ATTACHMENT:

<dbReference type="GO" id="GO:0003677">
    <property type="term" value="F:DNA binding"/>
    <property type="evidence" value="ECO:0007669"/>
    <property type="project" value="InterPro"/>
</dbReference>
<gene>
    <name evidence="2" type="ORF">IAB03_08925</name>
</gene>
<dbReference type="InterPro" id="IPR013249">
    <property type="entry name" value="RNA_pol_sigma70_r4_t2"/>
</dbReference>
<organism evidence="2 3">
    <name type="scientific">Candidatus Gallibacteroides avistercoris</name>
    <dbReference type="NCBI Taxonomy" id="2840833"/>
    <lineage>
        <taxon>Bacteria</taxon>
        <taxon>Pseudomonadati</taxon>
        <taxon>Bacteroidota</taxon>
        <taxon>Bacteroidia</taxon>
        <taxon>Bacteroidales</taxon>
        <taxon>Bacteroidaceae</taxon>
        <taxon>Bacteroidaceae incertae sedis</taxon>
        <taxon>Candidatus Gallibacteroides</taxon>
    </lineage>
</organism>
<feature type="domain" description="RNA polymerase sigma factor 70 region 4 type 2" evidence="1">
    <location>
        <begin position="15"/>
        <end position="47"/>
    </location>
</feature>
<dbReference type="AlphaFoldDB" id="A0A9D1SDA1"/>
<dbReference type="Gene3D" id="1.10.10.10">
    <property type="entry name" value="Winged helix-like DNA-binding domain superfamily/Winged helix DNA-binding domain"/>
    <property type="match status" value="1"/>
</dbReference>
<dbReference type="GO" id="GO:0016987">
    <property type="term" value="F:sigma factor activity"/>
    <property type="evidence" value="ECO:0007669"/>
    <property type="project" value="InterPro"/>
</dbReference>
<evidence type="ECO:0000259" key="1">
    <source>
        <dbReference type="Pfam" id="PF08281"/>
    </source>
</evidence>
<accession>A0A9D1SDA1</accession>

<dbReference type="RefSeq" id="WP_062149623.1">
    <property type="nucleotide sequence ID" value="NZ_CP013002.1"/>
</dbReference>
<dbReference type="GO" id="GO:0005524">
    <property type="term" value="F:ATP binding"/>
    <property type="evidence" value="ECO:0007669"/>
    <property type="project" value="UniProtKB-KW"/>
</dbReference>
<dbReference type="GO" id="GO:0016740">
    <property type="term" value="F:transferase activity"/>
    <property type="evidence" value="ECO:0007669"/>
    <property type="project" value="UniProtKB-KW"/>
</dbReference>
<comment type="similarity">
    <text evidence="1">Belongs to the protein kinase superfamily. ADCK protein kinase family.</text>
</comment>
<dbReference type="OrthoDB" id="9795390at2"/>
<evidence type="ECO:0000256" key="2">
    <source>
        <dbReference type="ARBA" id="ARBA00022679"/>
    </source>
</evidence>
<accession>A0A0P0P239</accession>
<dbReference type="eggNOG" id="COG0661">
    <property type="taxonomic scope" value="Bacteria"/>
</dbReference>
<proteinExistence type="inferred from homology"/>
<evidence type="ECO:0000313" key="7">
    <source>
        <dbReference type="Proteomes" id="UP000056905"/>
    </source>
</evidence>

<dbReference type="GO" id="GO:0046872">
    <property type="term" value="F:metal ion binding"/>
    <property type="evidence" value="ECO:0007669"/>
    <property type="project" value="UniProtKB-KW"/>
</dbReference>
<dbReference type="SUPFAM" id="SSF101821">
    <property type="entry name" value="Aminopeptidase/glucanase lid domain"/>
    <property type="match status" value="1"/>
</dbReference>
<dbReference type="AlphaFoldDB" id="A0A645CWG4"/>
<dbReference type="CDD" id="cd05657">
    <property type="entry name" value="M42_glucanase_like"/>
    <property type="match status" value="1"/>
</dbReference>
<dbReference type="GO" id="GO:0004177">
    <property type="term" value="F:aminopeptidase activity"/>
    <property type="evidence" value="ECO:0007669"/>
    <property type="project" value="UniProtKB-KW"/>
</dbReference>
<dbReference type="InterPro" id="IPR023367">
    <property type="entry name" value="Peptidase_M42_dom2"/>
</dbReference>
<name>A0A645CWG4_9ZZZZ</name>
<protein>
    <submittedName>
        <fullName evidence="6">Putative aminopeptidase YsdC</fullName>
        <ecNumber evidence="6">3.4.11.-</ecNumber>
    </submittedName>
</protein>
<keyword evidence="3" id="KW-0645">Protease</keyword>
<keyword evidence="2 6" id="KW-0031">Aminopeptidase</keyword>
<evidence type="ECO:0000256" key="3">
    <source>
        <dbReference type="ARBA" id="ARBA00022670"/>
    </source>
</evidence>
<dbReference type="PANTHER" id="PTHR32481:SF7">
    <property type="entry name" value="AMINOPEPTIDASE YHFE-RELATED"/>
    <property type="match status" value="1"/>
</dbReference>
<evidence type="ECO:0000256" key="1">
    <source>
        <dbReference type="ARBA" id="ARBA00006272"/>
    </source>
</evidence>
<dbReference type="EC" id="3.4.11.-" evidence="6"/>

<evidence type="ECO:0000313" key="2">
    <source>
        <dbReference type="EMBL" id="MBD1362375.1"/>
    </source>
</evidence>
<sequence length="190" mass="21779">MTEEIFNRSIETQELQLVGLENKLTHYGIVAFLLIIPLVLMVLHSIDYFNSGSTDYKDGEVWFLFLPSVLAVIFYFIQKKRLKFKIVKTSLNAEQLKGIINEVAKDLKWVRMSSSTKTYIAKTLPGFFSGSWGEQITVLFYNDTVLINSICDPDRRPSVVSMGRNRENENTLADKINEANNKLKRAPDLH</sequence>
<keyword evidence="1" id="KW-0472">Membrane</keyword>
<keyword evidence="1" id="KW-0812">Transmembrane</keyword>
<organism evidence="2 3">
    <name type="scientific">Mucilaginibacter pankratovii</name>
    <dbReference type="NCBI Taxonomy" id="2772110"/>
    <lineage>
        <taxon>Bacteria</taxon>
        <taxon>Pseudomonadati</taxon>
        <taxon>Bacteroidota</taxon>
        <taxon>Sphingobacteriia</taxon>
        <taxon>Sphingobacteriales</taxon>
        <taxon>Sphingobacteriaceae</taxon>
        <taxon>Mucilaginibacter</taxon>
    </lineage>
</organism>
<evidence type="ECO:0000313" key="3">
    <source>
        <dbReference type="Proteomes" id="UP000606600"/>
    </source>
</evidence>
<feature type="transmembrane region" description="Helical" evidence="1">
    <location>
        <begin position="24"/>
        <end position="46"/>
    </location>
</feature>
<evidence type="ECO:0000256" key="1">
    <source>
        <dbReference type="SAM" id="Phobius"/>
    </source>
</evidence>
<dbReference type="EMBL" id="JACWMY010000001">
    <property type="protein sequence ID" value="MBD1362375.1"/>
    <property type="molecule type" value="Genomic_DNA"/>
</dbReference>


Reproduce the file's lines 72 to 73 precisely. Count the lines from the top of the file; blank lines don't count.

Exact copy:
    <property type="taxonomic scope" value="Bacteria"/>
</dbReference>